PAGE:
In addition to these remarkable stories, this book will also explain which dogs are the right candidates for the job, which dogs are not, and how to tell the difference. Here’s a hint: it has nothing to do with the dog’s breed. Mixed breed dogs are very well suited to assist those with invisible disabilities. These dogs can be in-home companions or full-time Service Dogs who also accompany their companions out in public and to work. I’ll discuss how these dogs are trained, how the dog may impact other members of the family, and how to make life more comfortable and less stressful for the dogs while they are undertaking their essential tasks. I’ll also provide a helpful list of resources for further information, support, and services.

For anyone who may not know about the profound benefits that these service dogs may bring, as well as for anyone who loves dogs and enjoys learning more about their value to their companions, I hope this book will serve as an informative, practical, and inspirational guide.

Umaya started me on this extraordinary path. Now, share the journey of my clients and others who have opened their hearts to a service dog and found a healing beyond their expectations.

To learn more join us in our journey: Healing Companions’ benefit to our community is three-fold: a shelter dog’s life is saved; the trained psychiatric service dog provides a friend, family member, or neighbor who has mental illness with assistance that promotes a higher level of functioning and participation in society; and the inmate who has trained the dog gains both job skills and “soft skills” that help them obtain jobs and contribute to their communities upon release.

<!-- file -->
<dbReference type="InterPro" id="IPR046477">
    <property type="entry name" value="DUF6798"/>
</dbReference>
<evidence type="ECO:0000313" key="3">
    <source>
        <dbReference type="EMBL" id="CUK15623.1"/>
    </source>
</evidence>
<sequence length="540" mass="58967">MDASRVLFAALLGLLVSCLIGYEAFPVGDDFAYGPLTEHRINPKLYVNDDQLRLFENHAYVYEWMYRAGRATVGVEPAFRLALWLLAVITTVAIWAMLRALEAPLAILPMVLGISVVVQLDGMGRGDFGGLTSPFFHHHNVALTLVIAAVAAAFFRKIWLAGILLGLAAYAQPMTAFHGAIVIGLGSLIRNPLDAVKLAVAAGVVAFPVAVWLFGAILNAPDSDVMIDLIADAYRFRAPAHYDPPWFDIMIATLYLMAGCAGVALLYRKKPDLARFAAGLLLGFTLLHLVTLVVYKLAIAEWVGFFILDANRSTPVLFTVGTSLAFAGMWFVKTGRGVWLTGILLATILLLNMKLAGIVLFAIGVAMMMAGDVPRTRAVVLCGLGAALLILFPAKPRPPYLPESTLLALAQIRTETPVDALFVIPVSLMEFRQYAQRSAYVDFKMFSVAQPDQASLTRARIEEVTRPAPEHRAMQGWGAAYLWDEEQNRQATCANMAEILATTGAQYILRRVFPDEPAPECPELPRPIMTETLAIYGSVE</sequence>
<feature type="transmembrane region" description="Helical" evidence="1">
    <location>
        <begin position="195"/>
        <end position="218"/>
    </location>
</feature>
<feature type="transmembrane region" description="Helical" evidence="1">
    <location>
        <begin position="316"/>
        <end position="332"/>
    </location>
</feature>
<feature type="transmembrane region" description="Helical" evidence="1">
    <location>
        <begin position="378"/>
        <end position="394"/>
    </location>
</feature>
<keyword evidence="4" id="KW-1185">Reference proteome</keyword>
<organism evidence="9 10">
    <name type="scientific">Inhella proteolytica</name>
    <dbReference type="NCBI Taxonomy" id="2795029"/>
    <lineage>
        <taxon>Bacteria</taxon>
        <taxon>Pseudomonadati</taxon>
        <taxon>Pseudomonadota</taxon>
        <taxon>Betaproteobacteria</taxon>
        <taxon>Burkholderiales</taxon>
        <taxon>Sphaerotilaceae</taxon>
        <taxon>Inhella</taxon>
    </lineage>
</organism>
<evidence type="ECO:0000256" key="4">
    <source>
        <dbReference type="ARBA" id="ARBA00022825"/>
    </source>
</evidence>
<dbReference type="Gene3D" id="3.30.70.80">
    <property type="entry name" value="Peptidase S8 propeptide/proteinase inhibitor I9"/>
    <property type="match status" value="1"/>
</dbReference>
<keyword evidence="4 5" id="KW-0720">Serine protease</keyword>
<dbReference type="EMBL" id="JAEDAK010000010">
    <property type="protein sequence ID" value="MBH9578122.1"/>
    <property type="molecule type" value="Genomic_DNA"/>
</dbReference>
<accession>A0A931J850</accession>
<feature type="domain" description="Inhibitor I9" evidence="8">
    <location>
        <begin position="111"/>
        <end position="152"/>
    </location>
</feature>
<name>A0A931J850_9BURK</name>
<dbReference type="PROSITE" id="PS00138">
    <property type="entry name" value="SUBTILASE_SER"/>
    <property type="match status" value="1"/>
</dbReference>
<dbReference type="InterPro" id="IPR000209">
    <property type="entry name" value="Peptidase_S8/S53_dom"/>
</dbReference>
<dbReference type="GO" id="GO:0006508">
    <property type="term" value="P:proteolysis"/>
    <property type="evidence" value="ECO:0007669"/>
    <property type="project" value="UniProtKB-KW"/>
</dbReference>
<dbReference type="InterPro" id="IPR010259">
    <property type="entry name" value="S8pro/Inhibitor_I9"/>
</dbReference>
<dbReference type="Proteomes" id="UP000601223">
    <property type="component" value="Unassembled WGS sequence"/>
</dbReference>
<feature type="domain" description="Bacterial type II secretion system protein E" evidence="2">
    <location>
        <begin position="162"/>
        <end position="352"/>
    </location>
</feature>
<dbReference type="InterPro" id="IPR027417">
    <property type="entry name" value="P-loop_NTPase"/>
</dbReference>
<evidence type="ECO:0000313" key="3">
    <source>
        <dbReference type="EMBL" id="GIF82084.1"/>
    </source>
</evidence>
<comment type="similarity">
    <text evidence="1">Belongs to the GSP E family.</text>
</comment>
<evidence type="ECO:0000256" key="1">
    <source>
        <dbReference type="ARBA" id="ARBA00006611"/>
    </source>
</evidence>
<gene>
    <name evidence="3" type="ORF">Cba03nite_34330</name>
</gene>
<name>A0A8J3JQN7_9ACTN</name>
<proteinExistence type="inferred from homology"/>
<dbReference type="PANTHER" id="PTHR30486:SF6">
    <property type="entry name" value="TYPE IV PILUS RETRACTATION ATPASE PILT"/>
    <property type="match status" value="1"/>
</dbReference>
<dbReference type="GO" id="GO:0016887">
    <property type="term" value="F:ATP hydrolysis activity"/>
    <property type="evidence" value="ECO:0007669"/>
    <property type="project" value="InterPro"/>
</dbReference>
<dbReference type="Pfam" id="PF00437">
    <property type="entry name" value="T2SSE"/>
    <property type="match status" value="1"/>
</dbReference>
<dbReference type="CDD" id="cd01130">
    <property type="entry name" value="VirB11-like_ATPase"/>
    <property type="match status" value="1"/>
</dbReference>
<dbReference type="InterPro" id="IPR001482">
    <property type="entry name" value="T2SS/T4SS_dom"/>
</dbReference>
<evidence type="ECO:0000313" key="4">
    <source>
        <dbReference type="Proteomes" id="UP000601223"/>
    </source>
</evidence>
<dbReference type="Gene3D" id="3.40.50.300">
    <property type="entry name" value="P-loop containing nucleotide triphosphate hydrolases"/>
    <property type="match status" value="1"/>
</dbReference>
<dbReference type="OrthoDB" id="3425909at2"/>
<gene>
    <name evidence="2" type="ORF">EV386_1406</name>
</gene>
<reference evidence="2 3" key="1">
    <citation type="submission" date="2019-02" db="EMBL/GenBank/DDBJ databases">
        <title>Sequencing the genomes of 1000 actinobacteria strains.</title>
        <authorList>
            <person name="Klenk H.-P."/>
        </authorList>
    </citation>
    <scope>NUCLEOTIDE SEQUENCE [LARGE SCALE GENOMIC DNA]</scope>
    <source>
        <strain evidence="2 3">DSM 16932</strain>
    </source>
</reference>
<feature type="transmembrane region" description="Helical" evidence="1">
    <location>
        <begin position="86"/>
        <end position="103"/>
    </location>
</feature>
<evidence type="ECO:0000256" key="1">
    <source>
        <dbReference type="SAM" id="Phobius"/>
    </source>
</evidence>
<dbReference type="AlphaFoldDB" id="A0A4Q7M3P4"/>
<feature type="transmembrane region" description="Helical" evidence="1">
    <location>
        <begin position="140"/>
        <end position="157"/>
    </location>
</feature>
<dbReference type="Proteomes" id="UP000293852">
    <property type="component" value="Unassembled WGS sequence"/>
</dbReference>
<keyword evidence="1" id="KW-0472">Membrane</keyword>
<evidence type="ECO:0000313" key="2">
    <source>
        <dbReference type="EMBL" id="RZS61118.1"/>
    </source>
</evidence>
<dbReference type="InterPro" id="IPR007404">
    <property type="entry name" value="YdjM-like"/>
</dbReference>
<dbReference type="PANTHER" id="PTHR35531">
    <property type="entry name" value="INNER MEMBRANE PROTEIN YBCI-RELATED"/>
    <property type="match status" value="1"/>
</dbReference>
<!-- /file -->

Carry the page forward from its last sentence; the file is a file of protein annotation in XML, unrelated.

Click Here for a video about our organization.

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Dogs Have Issues Too – Recorded Presentation

Dogs Have Issues Too: Helping Dogs Cope With Stress

Speaker: Jane Miller, LISW, CDBC, AABP-CDBT

Provided as a recording.

CEU’s Available:
2 IAABC CEU’s
2 CCPDT CEU’s (CPDT-KA)
2 NADOI CEU’s
NOTE: Both the Live and the Recording are approved for the same amount of CEUs.

Cost: $25.00

CLICK HERE to sign up.

This webinar presentation is a very brief overview/introduction to helping dogs cope with stress. Jane Miller provides a number of stress reduction/relaxation techniques along with monitoring methods.  This is a basic introduction to stress reduction/relaxation techniques covering the definition of stress, eustress and distress. We will not be focusing on the brain’s role in this first introduction to stress.